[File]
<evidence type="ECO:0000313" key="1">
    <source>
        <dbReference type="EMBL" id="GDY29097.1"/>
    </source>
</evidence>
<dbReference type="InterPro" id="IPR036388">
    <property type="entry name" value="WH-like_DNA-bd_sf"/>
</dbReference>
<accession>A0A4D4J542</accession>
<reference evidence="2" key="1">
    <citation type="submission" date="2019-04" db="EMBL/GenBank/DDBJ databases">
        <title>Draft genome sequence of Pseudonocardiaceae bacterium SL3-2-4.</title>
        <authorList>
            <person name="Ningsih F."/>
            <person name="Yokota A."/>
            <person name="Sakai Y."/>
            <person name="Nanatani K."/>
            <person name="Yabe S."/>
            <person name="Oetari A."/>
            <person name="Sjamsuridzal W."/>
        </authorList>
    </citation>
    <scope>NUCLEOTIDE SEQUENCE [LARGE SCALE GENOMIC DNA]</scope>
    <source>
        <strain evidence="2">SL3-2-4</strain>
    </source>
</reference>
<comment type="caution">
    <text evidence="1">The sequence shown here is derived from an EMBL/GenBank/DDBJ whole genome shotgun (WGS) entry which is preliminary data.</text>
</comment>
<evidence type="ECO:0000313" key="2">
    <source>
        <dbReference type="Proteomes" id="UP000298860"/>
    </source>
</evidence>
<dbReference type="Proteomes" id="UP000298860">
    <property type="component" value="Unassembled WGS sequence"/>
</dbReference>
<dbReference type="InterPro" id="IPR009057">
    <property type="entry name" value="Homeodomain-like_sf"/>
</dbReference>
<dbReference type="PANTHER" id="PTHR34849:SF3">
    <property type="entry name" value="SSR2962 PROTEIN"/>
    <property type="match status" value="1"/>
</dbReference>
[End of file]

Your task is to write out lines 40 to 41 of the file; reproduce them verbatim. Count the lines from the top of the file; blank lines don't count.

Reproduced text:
    <property type="entry name" value="Homeodomain-like_sf"/>
</dbReference>